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Wrightsman's Psychology and the Legal System

Author: Edith Greene,Kirk Heilbrun

Publisher: Cengage Learning

ISBN: 1111791058

Category: Education

Page: 544

View: 3916

The author team for WRIGHTSMAN'S PSYCHOLOGY AND THE LEGAL SYSTEM, Seventh Edition combines complementary expertise, active research, writing careers, and real world experience (as consultants working within the legal system) to produce a comprehensive text that is unparalleled in scholarship and writing style. The authorship, research base and comprehensive coverage make this text popular with instructors and students. This text demonstrates the importance of psychology to understanding the legal system and the impact on individuals' everyday lives through the use of real cases and questions formed to create discussions of these cases. Important Notice: Media content referenced within the product description or the product text may not be available in the ebook version.
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Statistics in the Law

A Practitioner's Guide, Cases, and Materials

Author: Joseph B. Kadane

Publisher: Oxford University Press

ISBN: 9780198042211

Category: Law

Page: 472

View: 6182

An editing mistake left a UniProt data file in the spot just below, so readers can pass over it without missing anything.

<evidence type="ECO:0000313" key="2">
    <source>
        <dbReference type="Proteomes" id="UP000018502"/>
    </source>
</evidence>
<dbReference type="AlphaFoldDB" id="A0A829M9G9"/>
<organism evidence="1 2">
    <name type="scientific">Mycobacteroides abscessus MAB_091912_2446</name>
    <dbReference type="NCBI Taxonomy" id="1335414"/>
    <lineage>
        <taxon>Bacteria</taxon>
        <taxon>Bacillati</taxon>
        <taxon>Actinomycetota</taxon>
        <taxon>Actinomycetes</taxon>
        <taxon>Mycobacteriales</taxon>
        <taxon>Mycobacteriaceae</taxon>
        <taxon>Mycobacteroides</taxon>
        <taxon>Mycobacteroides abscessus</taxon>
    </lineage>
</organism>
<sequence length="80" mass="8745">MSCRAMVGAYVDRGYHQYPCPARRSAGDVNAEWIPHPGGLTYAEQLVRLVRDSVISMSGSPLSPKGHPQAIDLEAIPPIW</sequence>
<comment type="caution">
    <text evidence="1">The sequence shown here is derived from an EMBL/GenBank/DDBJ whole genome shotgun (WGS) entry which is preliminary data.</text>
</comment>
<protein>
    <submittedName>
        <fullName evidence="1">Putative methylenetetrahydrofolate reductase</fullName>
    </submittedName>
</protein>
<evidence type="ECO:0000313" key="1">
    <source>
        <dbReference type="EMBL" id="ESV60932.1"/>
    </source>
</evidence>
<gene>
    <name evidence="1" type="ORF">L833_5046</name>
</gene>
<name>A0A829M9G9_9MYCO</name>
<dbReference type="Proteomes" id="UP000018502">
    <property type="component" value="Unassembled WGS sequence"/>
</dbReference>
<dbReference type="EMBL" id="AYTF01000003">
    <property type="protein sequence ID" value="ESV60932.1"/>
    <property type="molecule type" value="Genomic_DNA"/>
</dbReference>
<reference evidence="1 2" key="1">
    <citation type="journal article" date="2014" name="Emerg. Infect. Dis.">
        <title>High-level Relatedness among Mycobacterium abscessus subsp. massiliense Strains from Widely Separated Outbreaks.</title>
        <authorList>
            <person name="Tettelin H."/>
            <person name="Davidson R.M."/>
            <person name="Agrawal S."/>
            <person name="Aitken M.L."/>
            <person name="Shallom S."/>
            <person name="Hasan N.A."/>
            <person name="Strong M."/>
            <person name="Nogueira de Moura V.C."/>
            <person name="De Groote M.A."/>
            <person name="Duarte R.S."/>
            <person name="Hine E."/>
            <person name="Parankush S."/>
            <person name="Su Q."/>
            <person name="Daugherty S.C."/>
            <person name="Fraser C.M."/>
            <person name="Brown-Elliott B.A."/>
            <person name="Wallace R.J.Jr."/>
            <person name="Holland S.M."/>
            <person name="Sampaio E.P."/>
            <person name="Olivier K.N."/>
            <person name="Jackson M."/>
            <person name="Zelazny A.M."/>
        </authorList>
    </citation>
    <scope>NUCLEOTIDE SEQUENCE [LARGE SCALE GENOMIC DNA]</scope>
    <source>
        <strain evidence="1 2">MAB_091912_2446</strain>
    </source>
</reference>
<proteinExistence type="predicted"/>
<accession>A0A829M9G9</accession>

Statistics in the Law is primarily a user's manual or desk reference for the expert witness-lawyer team and, secondarily, a textbook or supplemental textbook for upper level undergraduate statistics students. It starts with two articles by masters of the trade, Paul Meier and Franklin Fisher. It then explains the distinction between the Frye and Daughbert standards for expert testimony, and how these standards play out in court. The bulk of the book addresses individual cases covering a wide variety of questions, including: ?Does electronic draw poker require skill to play? ?Did the New Jersey State Police disproportionately stop black motorists? ?Is a jury a representative cross section of the community? ?Were ballots tampered with in an election? The book concludes with Part 5, a review of English law, that includes a case in which a woman was accused of murdering her infant sons because both died of "cot death" or "sudden death syndrome," (she was convicted, but later exonerated), and an examination of how Bayesian analyses can (or more precisely), cannot be presented in UK courts. In each study, the statistical analysis is shaped to address the relevant legal questions, and draws on whatever methods in statistics might shed light on those questions.